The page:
Closely examining anthropocentric theories of culture, de Waal counterposes the notion of anthropodenial, "the a priori rejection of shared characteristics between humans and animals when in fact they may exist." He takes issue with "selfish gene" theories of behaviour, arguing spiritedly that there are better models for explaining why animals--and humans--do what they do. And, against Aristotle, he argues that humans are not the only political animals, if by politics we mean a social process "determining who gets what, when, and how." What animals and humans clearly share, he concludes, are societies in which stability is an impossibility--an observation that may disappoint utopians, but that helps explain some of the world's peculiarities.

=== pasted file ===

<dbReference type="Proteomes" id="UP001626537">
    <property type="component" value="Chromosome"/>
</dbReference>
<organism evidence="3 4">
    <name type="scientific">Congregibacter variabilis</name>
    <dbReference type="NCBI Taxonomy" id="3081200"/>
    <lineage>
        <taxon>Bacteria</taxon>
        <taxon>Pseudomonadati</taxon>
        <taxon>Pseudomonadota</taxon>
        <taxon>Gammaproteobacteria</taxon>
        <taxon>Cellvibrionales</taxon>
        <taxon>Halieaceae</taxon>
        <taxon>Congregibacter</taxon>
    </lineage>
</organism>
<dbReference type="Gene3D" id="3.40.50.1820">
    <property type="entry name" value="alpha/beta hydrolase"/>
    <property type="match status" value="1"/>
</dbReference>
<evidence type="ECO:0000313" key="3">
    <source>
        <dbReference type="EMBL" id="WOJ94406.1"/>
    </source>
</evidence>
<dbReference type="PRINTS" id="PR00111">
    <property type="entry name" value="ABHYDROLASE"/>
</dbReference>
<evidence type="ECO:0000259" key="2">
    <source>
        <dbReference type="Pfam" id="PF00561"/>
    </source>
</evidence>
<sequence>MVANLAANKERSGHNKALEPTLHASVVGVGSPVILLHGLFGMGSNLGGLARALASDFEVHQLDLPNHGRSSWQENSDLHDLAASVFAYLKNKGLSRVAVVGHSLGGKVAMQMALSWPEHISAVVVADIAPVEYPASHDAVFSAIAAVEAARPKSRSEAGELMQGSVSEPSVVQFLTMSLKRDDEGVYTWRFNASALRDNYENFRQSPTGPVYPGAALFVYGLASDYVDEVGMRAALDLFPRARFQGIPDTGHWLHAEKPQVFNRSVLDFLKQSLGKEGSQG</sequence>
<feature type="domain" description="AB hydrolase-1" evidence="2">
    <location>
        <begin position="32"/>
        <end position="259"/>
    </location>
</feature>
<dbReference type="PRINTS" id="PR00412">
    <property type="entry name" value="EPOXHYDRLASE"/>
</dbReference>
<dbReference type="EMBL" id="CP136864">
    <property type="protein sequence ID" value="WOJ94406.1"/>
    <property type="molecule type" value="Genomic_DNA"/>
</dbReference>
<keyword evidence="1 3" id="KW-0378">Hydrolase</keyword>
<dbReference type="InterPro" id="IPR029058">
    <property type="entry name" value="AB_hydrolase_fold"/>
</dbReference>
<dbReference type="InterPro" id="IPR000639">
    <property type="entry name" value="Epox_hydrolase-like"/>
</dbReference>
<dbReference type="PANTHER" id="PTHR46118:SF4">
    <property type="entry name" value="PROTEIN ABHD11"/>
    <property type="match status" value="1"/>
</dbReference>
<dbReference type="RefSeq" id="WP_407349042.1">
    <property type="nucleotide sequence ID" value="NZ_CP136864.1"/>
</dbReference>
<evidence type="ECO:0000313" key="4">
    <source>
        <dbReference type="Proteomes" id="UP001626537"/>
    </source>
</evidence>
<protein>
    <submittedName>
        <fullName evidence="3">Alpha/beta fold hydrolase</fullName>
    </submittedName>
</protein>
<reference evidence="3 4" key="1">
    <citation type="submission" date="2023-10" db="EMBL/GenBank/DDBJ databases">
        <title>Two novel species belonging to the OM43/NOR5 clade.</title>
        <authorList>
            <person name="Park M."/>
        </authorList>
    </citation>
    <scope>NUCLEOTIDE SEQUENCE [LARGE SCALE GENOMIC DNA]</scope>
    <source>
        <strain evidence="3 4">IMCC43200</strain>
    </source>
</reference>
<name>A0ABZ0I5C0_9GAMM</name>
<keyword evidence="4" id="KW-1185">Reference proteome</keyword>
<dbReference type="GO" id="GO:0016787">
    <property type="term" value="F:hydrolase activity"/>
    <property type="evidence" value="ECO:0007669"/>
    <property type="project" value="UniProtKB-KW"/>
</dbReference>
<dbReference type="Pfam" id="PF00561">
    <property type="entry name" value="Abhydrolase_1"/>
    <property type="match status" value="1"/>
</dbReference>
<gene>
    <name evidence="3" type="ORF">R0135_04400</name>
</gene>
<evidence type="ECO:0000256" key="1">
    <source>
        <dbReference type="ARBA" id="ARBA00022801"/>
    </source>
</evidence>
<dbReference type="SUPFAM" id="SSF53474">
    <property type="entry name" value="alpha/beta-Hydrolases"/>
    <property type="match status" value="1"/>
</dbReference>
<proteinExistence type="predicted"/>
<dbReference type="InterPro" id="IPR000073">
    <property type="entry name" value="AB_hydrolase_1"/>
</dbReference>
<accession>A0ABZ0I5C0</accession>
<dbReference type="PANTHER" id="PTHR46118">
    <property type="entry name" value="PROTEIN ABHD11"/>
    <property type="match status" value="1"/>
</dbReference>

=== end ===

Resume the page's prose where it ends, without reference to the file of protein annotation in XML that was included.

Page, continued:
Perhaps no human alive knows more about the great apes than does Frans de Waal. With The Ape and the Sushi Master, he ably shows that he knows a great deal about humans, too. Students of biology, culture, and communication will find much food for thought in his pages. --Gregory McNamee...Continua